United States of America, Appellee, v. Wayne D.a. Davis, Appellant, 948 F.2d 782 (D.C. Cir. 1991)

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US Court of Appeals for the District of Columbia Circuit - 948 F.2d 782 (D.C. Cir. 1991) Nov. 5, 1991

Before HARRY T. EDWARDS, STEPHEN F. WILLIAMS and RANDOLPH, Circuit Judges.


JUDGMENT

PER CURIAM

The appeal was considered on the record from the United States District Court for the District of Columbia and on the briefs filed by the parties and arguments by counsel. After full review of the case, the court is satisfied that appropriate disposition of the appeal does not warrant an opinion. See D.C. Cir. Rule 14(c). For the reasons stated in the accompanying memorandum it is

ORDERED and ADJUDGED that the judgment of the District Court be affirmed.

The Clerk is directed to withhold issuance of the mandate herein until seven days after disposition of any timely petition for rehearing. See D.C. Cir. Rule 15.

MEMORANDUM

Police found Wayne Davis in a townhouse full of narcotics, firearms and the paraphernalia of a narcotics enterprise. He and six others also discovered there were jointly tried in the District Court and convicted on three narcotics counts (possession with intent to distribute cocaine, marijuana and more than 50 grams of a substance containing cocaine base, in violation of 21 U.S.C. §§ 841(a) (1), 841(b) (1)) as well as a predicate firearms count under 18 U.S.C. § 924(c). In this appeal, Davis claims that the evidence before the jury was insufficient to support his convictions, and that the testimony of one officer, John Seiler, was constitutional error.1  We reject both claims.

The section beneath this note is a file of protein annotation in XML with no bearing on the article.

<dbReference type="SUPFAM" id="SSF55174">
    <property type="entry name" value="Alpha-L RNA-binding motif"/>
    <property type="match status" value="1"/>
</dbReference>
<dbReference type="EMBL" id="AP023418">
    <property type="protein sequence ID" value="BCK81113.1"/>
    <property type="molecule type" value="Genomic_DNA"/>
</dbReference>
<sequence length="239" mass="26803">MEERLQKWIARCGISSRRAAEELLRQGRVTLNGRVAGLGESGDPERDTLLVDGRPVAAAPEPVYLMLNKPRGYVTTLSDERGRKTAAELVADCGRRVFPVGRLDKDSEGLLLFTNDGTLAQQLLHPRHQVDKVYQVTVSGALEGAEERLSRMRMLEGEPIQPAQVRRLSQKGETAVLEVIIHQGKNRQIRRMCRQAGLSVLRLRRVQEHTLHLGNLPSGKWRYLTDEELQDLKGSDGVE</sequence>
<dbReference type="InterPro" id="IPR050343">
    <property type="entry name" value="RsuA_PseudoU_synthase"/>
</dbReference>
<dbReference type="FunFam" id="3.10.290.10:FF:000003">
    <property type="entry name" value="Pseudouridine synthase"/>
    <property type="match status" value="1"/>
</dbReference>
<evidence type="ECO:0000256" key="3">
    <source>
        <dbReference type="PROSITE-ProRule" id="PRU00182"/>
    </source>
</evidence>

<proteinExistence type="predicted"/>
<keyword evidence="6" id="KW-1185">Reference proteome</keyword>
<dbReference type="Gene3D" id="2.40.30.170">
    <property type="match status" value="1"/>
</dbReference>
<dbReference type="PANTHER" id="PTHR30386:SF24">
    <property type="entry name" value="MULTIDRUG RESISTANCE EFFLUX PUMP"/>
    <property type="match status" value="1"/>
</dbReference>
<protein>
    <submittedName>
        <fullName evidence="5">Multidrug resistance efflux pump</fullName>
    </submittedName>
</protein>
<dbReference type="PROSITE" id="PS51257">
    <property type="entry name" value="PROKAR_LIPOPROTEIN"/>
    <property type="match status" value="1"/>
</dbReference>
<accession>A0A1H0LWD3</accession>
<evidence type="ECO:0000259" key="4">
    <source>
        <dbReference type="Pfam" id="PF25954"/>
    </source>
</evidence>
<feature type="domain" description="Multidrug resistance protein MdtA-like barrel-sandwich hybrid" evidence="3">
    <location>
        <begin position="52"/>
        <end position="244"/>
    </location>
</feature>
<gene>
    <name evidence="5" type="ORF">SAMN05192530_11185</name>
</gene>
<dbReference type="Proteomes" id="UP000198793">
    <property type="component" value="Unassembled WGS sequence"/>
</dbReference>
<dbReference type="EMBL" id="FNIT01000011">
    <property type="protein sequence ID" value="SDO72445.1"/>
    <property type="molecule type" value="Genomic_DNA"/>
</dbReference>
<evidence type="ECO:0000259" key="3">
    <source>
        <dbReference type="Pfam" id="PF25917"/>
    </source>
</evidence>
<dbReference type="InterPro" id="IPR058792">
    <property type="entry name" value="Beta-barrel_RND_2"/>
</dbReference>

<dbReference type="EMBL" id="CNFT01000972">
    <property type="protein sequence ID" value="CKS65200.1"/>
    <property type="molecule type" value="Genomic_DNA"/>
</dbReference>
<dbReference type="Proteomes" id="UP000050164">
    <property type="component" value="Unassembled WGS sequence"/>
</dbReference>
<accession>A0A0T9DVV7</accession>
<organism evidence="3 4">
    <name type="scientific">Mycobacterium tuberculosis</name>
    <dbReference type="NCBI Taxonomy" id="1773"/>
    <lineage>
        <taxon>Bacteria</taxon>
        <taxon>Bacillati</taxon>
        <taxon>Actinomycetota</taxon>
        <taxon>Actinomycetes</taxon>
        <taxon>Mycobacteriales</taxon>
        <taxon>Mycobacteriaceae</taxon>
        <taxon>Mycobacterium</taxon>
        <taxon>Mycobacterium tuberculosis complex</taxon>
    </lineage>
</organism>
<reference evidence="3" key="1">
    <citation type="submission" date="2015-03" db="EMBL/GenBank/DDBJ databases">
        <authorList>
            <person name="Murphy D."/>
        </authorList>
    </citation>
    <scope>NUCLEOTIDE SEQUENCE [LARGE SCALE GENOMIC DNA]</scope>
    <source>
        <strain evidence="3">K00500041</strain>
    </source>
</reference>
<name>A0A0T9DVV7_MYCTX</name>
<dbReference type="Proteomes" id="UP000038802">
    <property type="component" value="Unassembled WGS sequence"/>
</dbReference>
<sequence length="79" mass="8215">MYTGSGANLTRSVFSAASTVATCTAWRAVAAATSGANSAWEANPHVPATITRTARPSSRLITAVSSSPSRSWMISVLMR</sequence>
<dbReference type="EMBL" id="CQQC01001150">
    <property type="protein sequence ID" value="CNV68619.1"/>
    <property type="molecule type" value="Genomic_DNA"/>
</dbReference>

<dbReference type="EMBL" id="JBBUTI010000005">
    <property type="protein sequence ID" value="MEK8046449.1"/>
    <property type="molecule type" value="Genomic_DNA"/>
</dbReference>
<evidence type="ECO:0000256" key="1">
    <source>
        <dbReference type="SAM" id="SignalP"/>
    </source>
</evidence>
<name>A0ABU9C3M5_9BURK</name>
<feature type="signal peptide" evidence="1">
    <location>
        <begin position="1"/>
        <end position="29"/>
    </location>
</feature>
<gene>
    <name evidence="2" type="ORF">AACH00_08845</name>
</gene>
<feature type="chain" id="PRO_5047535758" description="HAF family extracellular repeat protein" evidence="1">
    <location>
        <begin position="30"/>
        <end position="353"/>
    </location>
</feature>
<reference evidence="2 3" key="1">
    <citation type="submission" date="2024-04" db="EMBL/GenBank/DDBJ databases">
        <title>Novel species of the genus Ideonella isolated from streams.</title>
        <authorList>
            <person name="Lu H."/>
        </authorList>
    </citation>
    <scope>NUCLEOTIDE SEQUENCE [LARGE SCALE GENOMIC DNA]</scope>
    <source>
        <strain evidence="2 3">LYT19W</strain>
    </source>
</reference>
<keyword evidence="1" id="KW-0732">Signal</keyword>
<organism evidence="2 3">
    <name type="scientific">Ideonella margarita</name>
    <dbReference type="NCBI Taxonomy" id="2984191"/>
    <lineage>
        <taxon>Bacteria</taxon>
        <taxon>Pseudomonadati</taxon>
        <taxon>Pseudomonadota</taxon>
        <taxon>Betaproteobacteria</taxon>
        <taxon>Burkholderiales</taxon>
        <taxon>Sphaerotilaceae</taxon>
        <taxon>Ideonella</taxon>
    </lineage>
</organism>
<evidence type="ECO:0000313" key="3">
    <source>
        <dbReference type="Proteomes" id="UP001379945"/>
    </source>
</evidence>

The police search party found Davis in a third-floor bedroom. 89 grams (gross) of cocaine, 9 grams (gross) of cocaine base, a scale, "cutting" agents and assorted packaging materials were lying in plain view. Almost 175 grams of marijuana, some of it divided into small bags, as well as ammunition, a holster and a radio scanner were hidden in the room. Moreover, three officers who were outside the townhouse at the beginning of the search testified that they saw someone wearing a distinctively-marked shirt throw several firearms from another room on the third floor; Davis was then found to be wearing that shirt.

A reasonable juror could surely decide that Davis indeed discarded those weapons. This fact, together with Davis' presence in plain view of narcotics and various other factors of narcotics distribution, was sufficient to establish beyond a reasonable doubt that Davis constructively possessed with intent to distribute the cocaine, cocaine base and marijuana found in the third floor bedroom, and that he "used or carried" firearms during this crime. See United States v. Gibbs, 904 F.2d 52, 57-58 (D.C. Cir. 1990) (defendant's furtive action made his presence near drugs inculpatory); United States v. Dunn, 846 F.2d 761, 763-64 (D.C. Cir. 1988) (same); United States v. James, 764 F.2d 885, 889 (D.C. Cir. 1985) (same).